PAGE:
BMA calls for 'flexibility' over April 2013 CQC registration date

The BMA will 'strenuously oppose' a link between Care Quality Commission (CQC) registration and RCGP practice accreditation scheme and suggests a 'more flexible' date for registration once the April 2013 deadline is reached.

The BMA has issued its response to the CQC consultation on a proposed change in the date of registration.

The union has welcomed the delay but outlined the concerns it had regarding CQC registration.

The BMA spoke out against proposals to align CQC registration with the RCGP accreditation scheme.

As part of the CQC consultation, it said that the change in timing would give providers ‘more time to explore the evidence from available accreditation and quality improvement schemes – including from the RCGP’s practice accreditation scheme’.

The BMA said that this implied a link between the CQC registration process and the RCGP scheme.

The BMA said linking the schemes would put pressure on practices to participate in the RCGP scheme which is ‘extremely expensive and burdensome.’

‘We will strenuously oppose any alignment of the two schemes, particularly of it leads to an increase in the CQC registration requirements to those used in the voluntary RCGP scheme,’ the BMA said.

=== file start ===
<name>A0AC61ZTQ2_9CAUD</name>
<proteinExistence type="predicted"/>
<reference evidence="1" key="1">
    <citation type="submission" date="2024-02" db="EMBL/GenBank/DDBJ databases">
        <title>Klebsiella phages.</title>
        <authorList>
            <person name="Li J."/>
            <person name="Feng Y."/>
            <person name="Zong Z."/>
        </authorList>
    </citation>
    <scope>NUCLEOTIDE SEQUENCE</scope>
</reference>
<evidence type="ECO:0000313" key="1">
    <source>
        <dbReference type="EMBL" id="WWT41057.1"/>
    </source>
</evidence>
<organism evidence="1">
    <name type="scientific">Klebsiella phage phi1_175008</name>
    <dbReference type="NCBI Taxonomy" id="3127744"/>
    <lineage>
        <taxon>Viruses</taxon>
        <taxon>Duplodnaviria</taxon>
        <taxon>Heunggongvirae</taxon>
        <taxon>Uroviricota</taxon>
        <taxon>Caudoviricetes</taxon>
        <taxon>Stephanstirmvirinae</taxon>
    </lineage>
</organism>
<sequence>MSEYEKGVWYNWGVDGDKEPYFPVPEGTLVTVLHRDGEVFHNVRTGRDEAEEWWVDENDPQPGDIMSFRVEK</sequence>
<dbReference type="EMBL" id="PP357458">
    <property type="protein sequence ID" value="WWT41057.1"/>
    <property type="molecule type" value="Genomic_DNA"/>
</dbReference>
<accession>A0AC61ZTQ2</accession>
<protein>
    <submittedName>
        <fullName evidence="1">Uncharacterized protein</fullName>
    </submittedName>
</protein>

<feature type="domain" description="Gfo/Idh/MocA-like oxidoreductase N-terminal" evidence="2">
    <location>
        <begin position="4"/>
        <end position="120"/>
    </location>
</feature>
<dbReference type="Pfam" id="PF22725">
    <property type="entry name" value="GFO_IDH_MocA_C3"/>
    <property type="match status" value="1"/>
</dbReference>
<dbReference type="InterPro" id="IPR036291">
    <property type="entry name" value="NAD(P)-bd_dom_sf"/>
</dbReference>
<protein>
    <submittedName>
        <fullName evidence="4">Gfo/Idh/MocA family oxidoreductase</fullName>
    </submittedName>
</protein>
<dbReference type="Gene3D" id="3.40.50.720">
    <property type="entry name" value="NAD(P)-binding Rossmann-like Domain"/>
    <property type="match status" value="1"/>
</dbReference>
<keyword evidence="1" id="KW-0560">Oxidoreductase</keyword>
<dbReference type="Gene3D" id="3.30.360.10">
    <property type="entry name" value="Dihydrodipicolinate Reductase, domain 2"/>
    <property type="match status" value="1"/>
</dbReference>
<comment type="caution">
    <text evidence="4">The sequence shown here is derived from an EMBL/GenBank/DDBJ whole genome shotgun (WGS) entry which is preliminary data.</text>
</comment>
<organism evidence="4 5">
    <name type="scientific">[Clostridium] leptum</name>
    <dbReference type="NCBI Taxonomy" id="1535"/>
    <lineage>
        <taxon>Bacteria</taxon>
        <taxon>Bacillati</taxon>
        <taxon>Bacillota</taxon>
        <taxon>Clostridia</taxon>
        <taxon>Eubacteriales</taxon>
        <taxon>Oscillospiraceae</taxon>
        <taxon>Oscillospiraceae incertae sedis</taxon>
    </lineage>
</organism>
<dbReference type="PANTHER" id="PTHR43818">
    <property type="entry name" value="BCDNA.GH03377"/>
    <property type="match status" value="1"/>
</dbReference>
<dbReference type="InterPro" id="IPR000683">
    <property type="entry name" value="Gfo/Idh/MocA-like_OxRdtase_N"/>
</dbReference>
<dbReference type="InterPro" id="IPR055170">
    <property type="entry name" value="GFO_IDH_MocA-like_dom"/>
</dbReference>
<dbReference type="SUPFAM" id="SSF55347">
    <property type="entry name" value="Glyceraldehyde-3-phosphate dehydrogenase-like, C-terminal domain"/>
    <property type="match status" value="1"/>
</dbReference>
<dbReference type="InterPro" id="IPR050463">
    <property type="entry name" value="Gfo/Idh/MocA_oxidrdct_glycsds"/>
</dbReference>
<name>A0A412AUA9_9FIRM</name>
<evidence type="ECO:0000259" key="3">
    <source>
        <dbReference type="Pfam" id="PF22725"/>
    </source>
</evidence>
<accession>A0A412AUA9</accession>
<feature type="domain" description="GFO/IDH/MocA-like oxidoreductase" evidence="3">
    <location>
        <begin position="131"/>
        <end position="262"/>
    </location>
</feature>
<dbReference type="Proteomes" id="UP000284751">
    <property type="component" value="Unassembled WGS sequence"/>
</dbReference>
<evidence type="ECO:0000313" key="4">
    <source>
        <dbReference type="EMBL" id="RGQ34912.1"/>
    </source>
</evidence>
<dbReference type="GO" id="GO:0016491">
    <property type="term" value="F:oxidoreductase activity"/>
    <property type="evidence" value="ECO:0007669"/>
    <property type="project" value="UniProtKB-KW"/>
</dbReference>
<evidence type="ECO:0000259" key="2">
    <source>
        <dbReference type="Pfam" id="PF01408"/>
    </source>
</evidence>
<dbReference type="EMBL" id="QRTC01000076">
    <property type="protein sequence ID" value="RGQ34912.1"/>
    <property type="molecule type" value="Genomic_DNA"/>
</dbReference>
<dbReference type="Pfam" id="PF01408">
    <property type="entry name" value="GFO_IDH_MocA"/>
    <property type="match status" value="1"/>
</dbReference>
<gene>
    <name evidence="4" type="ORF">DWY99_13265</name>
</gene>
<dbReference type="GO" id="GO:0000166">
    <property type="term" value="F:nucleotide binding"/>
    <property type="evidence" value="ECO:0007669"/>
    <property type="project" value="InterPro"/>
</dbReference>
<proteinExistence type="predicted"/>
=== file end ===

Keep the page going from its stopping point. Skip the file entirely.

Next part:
The BMA expressed concerns over the CQC's ability to register 'all primary care providers from April 2013' and suggested 'a more flexible approach' when the date is reached.

The BMA also raised its concerns over GPs being expected to bear the cost of CQC registration.

The BMA said: ‘We do not believe that the present proposals…offer any added value for practices or patients, nor do we believe that GPs should pay for CQC activity from their personal income.’

The BMA said that it would be submitting a ‘robust response’ on the subject once the consultation was published.

The BMA supports the CQC’s proposal to delay the registration of GP practices that provide out-of-hours care and argues that the same delay should be extended to NHS walk-in centres and dedicated providers of out-of-hours services.

The BMA also argues that current CQC expectations on compliance would ‘create an additional and unnecessary administrative burned that will disrupt GP practices and divert time away from patients’.

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